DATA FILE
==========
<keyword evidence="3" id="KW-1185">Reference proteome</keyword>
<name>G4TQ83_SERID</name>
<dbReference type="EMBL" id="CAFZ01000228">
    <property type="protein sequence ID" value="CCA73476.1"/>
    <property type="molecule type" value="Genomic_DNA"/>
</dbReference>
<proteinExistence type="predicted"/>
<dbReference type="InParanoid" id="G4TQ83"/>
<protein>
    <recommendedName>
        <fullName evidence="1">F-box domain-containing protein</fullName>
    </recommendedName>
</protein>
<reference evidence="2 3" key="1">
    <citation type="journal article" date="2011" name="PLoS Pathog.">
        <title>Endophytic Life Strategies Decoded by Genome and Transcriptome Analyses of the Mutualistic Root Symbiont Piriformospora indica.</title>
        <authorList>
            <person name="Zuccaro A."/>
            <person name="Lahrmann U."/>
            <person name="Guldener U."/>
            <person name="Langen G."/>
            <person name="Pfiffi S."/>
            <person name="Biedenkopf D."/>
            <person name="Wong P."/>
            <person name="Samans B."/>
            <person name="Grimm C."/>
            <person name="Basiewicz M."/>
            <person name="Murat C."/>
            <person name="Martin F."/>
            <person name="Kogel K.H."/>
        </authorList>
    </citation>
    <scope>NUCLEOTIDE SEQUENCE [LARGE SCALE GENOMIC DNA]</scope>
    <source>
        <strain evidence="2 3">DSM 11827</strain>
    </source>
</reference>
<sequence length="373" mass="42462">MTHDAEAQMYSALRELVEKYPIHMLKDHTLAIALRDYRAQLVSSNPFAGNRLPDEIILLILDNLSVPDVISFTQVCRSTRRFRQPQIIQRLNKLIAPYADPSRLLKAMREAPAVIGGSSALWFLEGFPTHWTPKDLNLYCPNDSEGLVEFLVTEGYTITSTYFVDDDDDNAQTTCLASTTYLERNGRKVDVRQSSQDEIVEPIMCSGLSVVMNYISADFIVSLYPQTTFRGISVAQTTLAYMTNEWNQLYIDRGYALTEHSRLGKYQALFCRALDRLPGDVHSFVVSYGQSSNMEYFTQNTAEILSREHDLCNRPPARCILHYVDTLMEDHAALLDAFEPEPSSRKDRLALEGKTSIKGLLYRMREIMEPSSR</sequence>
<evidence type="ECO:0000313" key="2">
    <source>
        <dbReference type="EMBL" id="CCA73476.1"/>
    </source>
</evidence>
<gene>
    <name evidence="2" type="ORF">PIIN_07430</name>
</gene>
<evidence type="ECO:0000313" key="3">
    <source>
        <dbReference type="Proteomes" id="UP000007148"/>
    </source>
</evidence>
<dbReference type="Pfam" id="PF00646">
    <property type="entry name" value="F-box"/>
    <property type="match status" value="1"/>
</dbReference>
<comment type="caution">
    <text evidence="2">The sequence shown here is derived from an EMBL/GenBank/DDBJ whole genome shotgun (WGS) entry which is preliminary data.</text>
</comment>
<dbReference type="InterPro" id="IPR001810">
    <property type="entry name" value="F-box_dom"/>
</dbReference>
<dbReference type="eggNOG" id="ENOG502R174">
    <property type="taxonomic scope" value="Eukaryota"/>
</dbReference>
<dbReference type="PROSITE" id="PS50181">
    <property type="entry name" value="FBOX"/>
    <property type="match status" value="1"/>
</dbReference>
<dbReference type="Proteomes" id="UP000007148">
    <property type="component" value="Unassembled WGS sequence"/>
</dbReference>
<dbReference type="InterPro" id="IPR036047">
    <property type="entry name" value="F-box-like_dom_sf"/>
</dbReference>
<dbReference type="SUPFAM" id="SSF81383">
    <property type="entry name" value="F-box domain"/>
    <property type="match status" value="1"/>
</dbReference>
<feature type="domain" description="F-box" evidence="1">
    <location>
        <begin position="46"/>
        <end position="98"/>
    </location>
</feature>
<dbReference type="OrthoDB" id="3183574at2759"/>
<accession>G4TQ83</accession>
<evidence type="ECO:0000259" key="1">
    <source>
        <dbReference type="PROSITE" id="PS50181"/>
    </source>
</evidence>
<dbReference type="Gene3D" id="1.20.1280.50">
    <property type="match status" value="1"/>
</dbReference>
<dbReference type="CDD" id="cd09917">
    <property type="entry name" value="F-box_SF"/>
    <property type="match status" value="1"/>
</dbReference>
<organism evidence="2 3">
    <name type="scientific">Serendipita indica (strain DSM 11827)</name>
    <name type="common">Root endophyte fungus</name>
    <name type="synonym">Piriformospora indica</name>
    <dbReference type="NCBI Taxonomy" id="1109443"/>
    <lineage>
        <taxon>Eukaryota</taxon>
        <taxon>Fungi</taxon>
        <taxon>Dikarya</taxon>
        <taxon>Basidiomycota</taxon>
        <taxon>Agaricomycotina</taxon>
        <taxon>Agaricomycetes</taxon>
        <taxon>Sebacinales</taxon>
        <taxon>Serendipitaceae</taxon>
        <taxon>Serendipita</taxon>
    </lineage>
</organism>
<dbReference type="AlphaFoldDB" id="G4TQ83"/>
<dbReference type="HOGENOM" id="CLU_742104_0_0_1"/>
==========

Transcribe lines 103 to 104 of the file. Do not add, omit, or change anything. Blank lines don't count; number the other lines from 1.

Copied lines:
    <dbReference type="NCBI Taxonomy" id="1109443"/>
    <lineage>